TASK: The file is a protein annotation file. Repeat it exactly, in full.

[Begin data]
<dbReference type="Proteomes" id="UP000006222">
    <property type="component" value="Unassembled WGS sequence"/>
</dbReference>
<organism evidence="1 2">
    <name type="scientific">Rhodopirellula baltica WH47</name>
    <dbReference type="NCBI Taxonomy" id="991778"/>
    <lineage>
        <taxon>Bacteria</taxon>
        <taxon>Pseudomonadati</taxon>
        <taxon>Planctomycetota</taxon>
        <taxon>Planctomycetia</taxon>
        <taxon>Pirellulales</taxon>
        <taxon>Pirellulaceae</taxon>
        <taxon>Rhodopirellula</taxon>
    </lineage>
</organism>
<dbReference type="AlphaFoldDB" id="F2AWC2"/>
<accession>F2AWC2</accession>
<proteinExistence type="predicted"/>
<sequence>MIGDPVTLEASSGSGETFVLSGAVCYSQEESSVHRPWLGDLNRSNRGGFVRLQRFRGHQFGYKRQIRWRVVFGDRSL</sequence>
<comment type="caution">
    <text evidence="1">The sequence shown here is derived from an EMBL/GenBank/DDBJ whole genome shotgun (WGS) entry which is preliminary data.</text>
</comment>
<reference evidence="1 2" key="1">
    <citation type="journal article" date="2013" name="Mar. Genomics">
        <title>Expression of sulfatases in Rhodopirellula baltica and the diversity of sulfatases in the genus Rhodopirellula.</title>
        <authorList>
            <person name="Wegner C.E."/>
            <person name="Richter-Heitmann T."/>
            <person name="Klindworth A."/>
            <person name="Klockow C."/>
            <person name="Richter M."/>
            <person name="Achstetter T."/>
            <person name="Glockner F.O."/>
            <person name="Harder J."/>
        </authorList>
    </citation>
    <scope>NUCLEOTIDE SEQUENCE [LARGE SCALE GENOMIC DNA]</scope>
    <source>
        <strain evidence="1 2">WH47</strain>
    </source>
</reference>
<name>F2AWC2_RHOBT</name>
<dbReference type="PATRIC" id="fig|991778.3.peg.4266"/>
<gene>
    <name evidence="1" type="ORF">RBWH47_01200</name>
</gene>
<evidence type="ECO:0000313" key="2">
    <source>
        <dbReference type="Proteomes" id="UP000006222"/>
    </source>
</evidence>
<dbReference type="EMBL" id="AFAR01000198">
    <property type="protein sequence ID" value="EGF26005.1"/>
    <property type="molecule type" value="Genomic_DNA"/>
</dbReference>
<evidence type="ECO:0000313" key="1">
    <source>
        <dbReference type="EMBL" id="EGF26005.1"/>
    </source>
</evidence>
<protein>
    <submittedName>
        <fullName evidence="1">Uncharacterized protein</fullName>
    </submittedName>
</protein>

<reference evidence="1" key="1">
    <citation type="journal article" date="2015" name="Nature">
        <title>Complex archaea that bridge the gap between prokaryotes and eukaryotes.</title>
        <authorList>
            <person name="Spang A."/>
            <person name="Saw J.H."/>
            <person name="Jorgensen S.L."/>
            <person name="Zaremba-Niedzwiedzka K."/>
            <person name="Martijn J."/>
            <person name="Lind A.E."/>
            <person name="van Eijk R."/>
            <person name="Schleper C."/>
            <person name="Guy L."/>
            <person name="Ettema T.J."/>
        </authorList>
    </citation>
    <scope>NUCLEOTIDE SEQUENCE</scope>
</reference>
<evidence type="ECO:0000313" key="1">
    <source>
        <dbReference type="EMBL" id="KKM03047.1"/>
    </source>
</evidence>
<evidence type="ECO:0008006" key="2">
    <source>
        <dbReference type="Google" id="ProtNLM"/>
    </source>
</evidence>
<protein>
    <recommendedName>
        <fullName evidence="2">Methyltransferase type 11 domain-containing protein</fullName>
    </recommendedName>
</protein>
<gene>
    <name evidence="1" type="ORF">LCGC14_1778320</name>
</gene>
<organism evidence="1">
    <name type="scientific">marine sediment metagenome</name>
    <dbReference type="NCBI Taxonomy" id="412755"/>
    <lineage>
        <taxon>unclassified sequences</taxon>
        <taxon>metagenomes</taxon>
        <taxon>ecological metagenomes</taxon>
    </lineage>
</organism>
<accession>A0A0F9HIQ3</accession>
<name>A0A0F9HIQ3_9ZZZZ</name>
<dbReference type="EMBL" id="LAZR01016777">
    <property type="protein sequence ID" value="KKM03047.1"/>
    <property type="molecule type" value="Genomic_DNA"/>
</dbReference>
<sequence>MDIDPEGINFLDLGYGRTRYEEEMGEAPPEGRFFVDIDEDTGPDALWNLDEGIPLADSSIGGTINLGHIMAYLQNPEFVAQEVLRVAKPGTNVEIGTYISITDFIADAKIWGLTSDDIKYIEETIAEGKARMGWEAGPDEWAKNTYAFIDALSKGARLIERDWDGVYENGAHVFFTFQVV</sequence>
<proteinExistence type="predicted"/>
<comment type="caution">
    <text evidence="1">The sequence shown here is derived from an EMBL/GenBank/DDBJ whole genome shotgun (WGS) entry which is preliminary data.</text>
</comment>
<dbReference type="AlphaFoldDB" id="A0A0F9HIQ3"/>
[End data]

<dbReference type="Proteomes" id="UP000006222">
    <property type="component" value="Unassembled WGS sequence"/>
</dbReference>
<organism evidence="1 2">
    <name type="scientific">Rhodopirellula baltica WH47</name>
    <dbReference type="NCBI Taxonomy" id="991778"/>
    <lineage>
        <taxon>Bacteria</taxon>
        <taxon>Pseudomonadati</taxon>
        <taxon>Planctomycetota</taxon>
        <taxon>Planctomycetia</taxon>
        <taxon>Pirellulales</taxon>
        <taxon>Pirellulaceae</taxon>
        <taxon>Rhodopirellula</taxon>
    </lineage>
</organism>
<dbReference type="AlphaFoldDB" id="F2AWC2"/>
<accession>F2AWC2</accession>
<proteinExistence type="predicted"/>
<sequence>MIGDPVTLEASSGSGETFVLSGAVCYSQEESSVHRPWLGDLNRSNRGGFVRLQRFRGHQFGYKRQIRWRVVFGDRSL</sequence>
<comment type="caution">
    <text evidence="1">The sequence shown here is derived from an EMBL/GenBank/DDBJ whole genome shotgun (WGS) entry which is preliminary data.</text>
</comment>
<reference evidence="1 2" key="1">
    <citation type="journal article" date="2013" name="Mar. Genomics">
        <title>Expression of sulfatases in Rhodopirellula baltica and the diversity of sulfatases in the genus Rhodopirellula.</title>
        <authorList>
            <person name="Wegner C.E."/>
            <person name="Richter-Heitmann T."/>
            <person name="Klindworth A."/>
            <person name="Klockow C."/>
            <person name="Richter M."/>
            <person name="Achstetter T."/>
            <person name="Glockner F.O."/>
            <person name="Harder J."/>
        </authorList>
    </citation>
    <scope>NUCLEOTIDE SEQUENCE [LARGE SCALE GENOMIC DNA]</scope>
    <source>
        <strain evidence="1 2">WH47</strain>
    </source>
</reference>
<name>F2AWC2_RHOBT</name>
<dbReference type="PATRIC" id="fig|991778.3.peg.4266"/>
<gene>
    <name evidence="1" type="ORF">RBWH47_01200</name>
</gene>
<evidence type="ECO:0000313" key="2">
    <source>
        <dbReference type="Proteomes" id="UP000006222"/>
    </source>
</evidence>
<dbReference type="EMBL" id="AFAR01000198">
    <property type="protein sequence ID" value="EGF26005.1"/>
    <property type="molecule type" value="Genomic_DNA"/>
</dbReference>
<evidence type="ECO:0000313" key="1">
    <source>
        <dbReference type="EMBL" id="EGF26005.1"/>
    </source>
</evidence>
<protein>
    <submittedName>
        <fullName evidence="1">Uncharacterized protein</fullName>
    </submittedName>
</protein>

<reference evidence="1" key="1">
    <citation type="journal article" date="2015" name="Nature">
        <title>Complex archaea that bridge the gap between prokaryotes and eukaryotes.</title>
        <authorList>
            <person name="Spang A."/>
            <person name="Saw J.H."/>
            <person name="Jorgensen S.L."/>
            <person name="Zaremba-Niedzwiedzka K."/>
            <person name="Martijn J."/>
            <person name="Lind A.E."/>
            <person name="van Eijk R."/>
            <person name="Schleper C."/>
            <person name="Guy L."/>
            <person name="Ettema T.J."/>
        </authorList>
    </citation>
    <scope>NUCLEOTIDE SEQUENCE</scope>
</reference>
<evidence type="ECO:0000313" key="1">
    <source>
        <dbReference type="EMBL" id="KKM03047.1"/>
    </source>
</evidence>
<evidence type="ECO:0008006" key="2">
    <source>
        <dbReference type="Google" id="ProtNLM"/>
    </source>
</evidence>
<protein>
    <recommendedName>
        <fullName evidence="2">Methyltransferase type 11 domain-containing protein</fullName>
    </recommendedName>
</protein>
<gene>
    <name evidence="1" type="ORF">LCGC14_1778320</name>
</gene>
<organism evidence="1">
    <name type="scientific">marine sediment metagenome</name>
    <dbReference type="NCBI Taxonomy" id="412755"/>
    <lineage>
        <taxon>unclassified sequences</taxon>
        <taxon>metagenomes</taxon>
        <taxon>ecological metagenomes</taxon>
    </lineage>
</organism>
<accession>A0A0F9HIQ3</accession>
<name>A0A0F9HIQ3_9ZZZZ</name>
<dbReference type="EMBL" id="LAZR01016777">
    <property type="protein sequence ID" value="KKM03047.1"/>
    <property type="molecule type" value="Genomic_DNA"/>
</dbReference>
<sequence>MDIDPEGINFLDLGYGRTRYEEEMGEAPPEGRFFVDIDEDTGPDALWNLDEGIPLADSSIGGTINLGHIMAYLQNPEFVAQEVLRVAKPGTNVEIGTYISITDFIADAKIWGLTSDDIKYIEETIAEGKARMGWEAGPDEWAKNTYAFIDALSKGARLIERDWDGVYENGAHVFFTFQVV</sequence>
<proteinExistence type="predicted"/>
<comment type="caution">
    <text evidence="1">The sequence shown here is derived from an EMBL/GenBank/DDBJ whole genome shotgun (WGS) entry which is preliminary data.</text>
</comment>
<dbReference type="AlphaFoldDB" id="A0A0F9HIQ3"/>